Video of explosion at Nova Kakhovka Dam is from 2022

6 June 2023
What was claimed

CCTV footage posted on social media shows the recent breaching of the Nova Kakhovka Dam in Ukraine.

Our verdict

This footage does show the Nova Kakhovka Dam, but it is not recent. It depicts an attack which took place last November.

Following the recent breaching of the Nova Kakhovka Dam, near Kherson in Ukraine, a video showing an attack on the dam has been shared hundreds of times on social media

The CCTV footage, which has also been shared a number of times on Facebook, shows the dam at night, before the screen suddenly flashes white. This is then followed by what appears to be at least two explosions, with clouds of debris clearly visible. 

Some of the posts we’ve seen are tagged “#Breaking” or “#BreakingNews”, suggesting  that this clip shows the moment that the dam, located in Russian-controlled southern Ukraine, was recently breached. (According to BBC reports, it’s not clear exactly when the dam was first damaged but there appears to have been “a change to the flow of water” on Tuesday 6 June.) Other posts don’t give any indication of when the incident occurred.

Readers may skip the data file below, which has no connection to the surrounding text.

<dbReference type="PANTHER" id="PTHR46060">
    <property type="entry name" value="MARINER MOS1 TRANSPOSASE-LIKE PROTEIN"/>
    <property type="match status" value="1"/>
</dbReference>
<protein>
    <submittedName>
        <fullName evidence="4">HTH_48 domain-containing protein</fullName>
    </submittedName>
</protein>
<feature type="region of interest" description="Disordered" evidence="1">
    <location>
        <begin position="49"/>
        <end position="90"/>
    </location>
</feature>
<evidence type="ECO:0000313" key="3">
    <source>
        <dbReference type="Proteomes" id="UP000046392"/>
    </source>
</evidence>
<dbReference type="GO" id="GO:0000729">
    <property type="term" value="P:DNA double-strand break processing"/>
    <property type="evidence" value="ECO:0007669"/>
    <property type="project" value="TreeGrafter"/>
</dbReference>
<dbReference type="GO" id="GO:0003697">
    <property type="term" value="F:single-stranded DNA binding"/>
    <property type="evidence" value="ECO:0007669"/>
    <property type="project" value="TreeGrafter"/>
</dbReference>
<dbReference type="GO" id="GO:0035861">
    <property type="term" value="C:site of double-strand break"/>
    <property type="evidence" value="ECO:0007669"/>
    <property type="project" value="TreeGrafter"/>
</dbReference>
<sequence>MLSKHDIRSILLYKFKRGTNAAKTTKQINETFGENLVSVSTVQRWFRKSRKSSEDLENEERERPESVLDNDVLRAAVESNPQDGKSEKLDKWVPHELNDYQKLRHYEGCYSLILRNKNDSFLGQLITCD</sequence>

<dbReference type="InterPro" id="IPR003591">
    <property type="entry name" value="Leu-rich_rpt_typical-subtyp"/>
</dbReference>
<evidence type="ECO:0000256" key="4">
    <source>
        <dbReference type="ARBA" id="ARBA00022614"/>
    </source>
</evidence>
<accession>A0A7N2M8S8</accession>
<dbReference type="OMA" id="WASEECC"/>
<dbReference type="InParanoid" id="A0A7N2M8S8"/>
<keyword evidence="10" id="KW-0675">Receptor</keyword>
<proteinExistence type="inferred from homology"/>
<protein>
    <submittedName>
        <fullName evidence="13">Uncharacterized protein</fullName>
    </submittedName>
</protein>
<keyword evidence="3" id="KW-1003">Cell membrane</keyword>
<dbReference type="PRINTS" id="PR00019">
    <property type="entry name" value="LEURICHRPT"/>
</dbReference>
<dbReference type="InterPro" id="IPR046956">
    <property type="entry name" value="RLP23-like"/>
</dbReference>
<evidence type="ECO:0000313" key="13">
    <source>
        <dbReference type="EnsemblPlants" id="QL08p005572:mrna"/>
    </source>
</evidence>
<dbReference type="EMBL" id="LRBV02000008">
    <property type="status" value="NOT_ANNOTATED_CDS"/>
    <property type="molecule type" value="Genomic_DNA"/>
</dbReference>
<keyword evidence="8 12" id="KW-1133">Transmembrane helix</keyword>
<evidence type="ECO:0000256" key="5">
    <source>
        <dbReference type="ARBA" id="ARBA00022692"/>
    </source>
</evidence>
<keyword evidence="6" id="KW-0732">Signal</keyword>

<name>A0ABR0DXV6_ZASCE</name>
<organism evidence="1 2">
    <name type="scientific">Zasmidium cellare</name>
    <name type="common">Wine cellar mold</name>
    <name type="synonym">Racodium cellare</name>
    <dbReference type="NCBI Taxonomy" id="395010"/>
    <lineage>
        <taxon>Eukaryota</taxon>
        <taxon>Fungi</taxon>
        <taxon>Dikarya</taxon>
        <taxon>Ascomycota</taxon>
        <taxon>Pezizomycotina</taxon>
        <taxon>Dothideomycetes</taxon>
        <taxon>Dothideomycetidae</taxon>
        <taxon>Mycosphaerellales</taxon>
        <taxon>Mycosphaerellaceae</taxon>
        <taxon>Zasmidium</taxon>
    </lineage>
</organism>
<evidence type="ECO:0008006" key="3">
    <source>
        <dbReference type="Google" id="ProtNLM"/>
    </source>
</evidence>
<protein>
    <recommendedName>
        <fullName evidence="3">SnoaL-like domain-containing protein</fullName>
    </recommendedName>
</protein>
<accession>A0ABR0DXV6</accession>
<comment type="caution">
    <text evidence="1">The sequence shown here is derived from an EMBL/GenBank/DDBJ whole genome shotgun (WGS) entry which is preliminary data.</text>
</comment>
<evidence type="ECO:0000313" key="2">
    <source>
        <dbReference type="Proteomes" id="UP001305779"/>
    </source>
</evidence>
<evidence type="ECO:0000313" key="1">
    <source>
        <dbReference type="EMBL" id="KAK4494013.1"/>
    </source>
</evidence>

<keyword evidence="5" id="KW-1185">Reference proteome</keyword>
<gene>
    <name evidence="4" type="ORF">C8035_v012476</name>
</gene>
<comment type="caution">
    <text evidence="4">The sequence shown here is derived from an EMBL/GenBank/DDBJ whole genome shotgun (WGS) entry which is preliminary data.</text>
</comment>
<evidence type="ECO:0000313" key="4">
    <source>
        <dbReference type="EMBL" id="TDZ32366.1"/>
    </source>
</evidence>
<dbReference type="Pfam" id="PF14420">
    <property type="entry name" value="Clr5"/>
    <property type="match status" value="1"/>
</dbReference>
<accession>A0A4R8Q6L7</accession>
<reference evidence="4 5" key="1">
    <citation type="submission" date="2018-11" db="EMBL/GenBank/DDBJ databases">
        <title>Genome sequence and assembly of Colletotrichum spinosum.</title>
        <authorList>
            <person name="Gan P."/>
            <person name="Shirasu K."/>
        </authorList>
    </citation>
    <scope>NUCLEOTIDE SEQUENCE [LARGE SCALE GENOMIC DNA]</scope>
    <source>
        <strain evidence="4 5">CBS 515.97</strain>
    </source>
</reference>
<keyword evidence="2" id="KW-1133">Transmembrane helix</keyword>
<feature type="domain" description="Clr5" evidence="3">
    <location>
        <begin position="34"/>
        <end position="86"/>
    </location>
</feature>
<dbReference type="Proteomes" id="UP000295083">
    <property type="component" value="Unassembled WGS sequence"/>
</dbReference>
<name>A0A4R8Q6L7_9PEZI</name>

But the video circulating currently on social media is not recent. It was actually published widely in November 2022, after a separate incident at the Nova Kakhovka Dam. 

Evacuations are now underway in the Kherson region, with footage showing widespread flooding following the breaching of the dam. 

This is not the first time old footage has been used to make claims about the conflict in Ukraine. Full Fact has fact checked the use of a number of misleading videos in the past, including footage of an old Russian military parade and soldiers in Afghanistan in 2021—both claimed to be of the current situation in Ukraine. 

False or misleading claims online have the potential to harm individuals, groups and democratic processes and institutions. Online claims can spread fast and far, and are difficult to contain and correct. 

Misleading images and videos are some of the most common kinds of misinformation we see online, but they can sometimes be hard to spot. It’s always worth checking if a picture shows what the post says it does before you share it—we have written a guide on how to do so here.

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